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United in Unusual Voice

Three of the leading countertenors responsible for the high male sound's resurgence take the L.A. stage.

February 25, 2001|SASHA ANAWALT | Sasha Anawalt is a performing arts critic for KCRW-FM

In the middle of his aria during a rehearsal a few weeks ago, blond-ponytailed countertenor David Walker turned an effortless, spontaneous cartwheel. The pianist didn't stop playing. The director registered no surprise.

The flashy agility of that cartwheel is in a sense the perfect metaphor for what has come to be known as the Countertenor Revolution, and everyone in opera is getting used to it.

Outside of opera, it's a little different. "People still say to me, 'You look like men but sound like women,' " said Walker, who sings Nirenus in the Los Angeles Opera production of Handel's "Julius Caesar," which opened Friday. "I just say to them, 'Well, we are men, so, of course, we look like men. And we really don't sound like women. We have our own voice.' "

Alone, Walker could be considered intriguing casting in "Julius Caesar." But he is joined by two more countertenors, David Daniels in the title role of and Bejun Mehta as Caesar's Egyptian nemesis, Ptolemy. The three of them are arguably the top countertenors in the world.

"This is the cast I always imagined," director Francisco Negrin told the full company--indicating not just the men, but also Elizabeth Futral (Cleopatra), Paula Rasmussen (Sextus) and Suzanna Guzman (Cornelia)--when they met for the first day of work in L.A.

He would later elaborate on the countertenor's contribution: "How many times in your lifetime do you experience the development of a whole new voice type? It's an enormous transformation. The biggest advance in this type of singing, and it is happening now. The new sound can't be compared to anything else. And, so, it forces us to listen anew."

What is that "new" countertenor sound?

The standard definition is a start--countertenors are adult males who reach into the usually female alto and soprano range using a head voice, often a falsetto. It's a contemporary version of the castrato voice--which is to say, it's natural, no surgery required. Until recently, however, it has been a truly rare voice, and serious, formal training for it was almost nonexistent. The tonal quality of the few countertenors who sang professionally was generally considered flimsy or hollow.

In the 1960s, however, the voice gained respect with the appearance of Alfred Deller, an Englishman for whom Benjamin Britten wrote the role of Oberon in "A Midsummer Night's Dream." The next two generations of countertenors (including Drew Minter, Michael Chance and Jeffrey Gall) advanced the voice type by concentrating on style and ornamentation. But, as Negrin implies, there is something different about the current crop of countertenors represented by Daniels, Mehta and Walker.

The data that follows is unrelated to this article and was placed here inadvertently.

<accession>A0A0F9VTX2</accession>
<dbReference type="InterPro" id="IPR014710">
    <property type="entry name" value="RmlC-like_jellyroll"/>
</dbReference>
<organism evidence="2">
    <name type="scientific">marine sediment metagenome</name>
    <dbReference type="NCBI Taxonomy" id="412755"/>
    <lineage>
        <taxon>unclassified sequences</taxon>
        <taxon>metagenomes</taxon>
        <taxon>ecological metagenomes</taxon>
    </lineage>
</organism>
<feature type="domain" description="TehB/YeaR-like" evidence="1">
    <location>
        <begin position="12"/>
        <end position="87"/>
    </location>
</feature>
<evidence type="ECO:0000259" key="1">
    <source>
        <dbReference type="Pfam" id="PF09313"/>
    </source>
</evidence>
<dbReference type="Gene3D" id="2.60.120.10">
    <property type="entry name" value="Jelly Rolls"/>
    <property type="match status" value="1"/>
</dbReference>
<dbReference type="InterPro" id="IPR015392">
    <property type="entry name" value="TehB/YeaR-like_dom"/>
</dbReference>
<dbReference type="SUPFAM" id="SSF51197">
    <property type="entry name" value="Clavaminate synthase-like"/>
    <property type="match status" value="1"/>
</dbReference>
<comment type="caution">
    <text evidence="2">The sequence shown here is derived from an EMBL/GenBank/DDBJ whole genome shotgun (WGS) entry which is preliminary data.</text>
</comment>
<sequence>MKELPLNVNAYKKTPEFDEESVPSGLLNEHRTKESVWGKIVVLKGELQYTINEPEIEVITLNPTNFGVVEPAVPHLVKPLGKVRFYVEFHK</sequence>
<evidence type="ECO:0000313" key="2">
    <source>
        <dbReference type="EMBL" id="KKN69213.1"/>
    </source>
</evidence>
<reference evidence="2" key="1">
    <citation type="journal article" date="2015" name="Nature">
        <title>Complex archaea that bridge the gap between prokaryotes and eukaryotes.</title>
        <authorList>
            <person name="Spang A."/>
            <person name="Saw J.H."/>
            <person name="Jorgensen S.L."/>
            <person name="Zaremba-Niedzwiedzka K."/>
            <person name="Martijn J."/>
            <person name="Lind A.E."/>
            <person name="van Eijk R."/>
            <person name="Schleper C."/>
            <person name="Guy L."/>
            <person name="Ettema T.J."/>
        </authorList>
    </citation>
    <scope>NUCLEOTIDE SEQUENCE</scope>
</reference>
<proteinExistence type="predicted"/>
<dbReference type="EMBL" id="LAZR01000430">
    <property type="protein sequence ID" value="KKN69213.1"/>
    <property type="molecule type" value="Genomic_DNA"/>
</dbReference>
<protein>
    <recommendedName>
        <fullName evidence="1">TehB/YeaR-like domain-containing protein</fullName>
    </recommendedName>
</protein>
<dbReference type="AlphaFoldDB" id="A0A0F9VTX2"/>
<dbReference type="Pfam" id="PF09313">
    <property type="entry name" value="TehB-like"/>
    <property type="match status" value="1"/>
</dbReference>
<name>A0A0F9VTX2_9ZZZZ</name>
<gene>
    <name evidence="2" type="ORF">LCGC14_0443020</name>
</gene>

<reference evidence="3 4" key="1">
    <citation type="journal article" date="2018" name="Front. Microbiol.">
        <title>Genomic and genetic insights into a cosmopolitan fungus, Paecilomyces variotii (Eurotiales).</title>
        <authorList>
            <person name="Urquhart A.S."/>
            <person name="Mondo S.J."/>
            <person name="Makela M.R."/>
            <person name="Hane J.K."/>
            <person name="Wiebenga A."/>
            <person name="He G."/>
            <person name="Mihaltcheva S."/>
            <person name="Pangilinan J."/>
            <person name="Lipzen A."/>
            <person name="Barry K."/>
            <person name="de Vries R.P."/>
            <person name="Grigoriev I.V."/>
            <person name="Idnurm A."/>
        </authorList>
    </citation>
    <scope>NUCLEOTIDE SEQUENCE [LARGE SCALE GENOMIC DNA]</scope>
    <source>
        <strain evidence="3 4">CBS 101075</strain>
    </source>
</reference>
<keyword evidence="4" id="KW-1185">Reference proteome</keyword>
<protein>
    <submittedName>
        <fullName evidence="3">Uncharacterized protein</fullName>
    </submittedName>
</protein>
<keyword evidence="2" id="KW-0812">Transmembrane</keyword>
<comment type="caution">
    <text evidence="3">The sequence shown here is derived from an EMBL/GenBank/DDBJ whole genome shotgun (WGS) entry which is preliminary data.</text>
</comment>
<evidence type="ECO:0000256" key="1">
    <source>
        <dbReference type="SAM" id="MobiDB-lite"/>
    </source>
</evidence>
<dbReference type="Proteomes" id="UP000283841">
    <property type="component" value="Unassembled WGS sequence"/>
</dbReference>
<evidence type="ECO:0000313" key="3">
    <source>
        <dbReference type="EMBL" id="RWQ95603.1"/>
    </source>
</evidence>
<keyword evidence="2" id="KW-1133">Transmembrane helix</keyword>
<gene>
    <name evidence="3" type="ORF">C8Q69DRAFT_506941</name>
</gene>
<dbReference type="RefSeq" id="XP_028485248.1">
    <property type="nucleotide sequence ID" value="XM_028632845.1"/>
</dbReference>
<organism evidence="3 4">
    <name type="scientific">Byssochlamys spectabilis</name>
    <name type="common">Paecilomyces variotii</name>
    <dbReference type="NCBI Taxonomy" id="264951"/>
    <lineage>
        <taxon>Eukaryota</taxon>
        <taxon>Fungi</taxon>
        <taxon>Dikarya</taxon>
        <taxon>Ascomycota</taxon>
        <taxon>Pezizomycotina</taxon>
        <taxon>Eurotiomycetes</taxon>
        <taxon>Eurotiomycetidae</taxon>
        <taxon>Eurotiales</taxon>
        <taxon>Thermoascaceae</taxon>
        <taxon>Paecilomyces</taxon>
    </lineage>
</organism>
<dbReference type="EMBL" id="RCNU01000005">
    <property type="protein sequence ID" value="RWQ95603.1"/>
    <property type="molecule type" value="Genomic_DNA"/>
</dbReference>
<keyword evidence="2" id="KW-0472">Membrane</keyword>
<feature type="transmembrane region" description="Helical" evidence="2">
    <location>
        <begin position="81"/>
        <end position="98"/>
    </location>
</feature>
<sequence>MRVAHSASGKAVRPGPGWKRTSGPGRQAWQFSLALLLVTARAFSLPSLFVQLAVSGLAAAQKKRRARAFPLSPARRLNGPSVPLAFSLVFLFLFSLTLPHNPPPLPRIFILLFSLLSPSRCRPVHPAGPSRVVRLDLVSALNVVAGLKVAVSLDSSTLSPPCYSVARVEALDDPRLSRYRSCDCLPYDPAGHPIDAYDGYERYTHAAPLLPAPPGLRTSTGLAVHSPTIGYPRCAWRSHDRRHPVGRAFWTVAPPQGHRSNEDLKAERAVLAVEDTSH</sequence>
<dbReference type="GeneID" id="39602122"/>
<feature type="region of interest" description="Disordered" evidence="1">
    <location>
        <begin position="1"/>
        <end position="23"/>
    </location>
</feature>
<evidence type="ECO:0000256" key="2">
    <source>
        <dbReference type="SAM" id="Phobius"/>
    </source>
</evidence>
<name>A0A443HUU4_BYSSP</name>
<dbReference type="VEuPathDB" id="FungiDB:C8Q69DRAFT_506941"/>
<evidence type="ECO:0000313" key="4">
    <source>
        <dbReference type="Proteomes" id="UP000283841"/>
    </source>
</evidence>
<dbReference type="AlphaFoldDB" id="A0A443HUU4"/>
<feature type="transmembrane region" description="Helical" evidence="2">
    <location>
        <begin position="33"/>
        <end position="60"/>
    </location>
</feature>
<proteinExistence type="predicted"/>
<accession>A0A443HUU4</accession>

All are American, and that is significant. They have found ways to successfully send their highest registers to the farthest seats, as if they were singing from the chest.

"The largest houses are in America," Negrin points out, "so there's a practical reason why we are seeing the greatest advances here."

And they are--simply--talented. The best add muscle to the beauty of tone and agility associated with the soprano voice. They are also vigorously praised as actors, complete performers.

"The countertenor is, finally, no longer a curiosity," wrote The Times' Mark Swed, reviewing Mehta in 1999 but taking into account the rest of the revolution as well.

Certainly, Daniels, Mehta and Walker come close to the sound Handel had in mind when he cast the original "Julius Caesar" in 1724 in London. Handel's best male parts--the heroes and villains--were meant for castrati, whose high but strong voices were a fixture in the Baroque sound palette. Castrati dominated opera until about 1800, when mutilating boys in the name of art was banned--which coincided with the waning popularity of Handel's operas. The male soprano roles that remained popular in the repertory, such as the many "trouser" roles in Mozart's operas, went to women, usually mezzo-sopranos.


It's only been in the last decade or so, as interest in Baroque opera has exploded, that there has been a renewed appreciation of male singers who sound like women--sort of. This time around, many think the sound is here to stay.

"I'm not a countertenor activist," says David Daniels, 34.

He may not think of himself that way, but as Opera News pointed out, "There are countertenors A.D. and B.D.: after Daniels and before Daniels."

"I just concentrate on the music. That's hard enough," he says, in response to the notion that his is the voice most responsible for the countertenor vogue. He is sitting in his rented L.A. apartment, where minutes earlier his queen-size bed was moved out to make room for a king--a size perhaps more befitting a Roman emperor.

The truth is, Daniels does think about the big picture. First, he makes the definition clear: "It is a male voice. There are no countertenor women."

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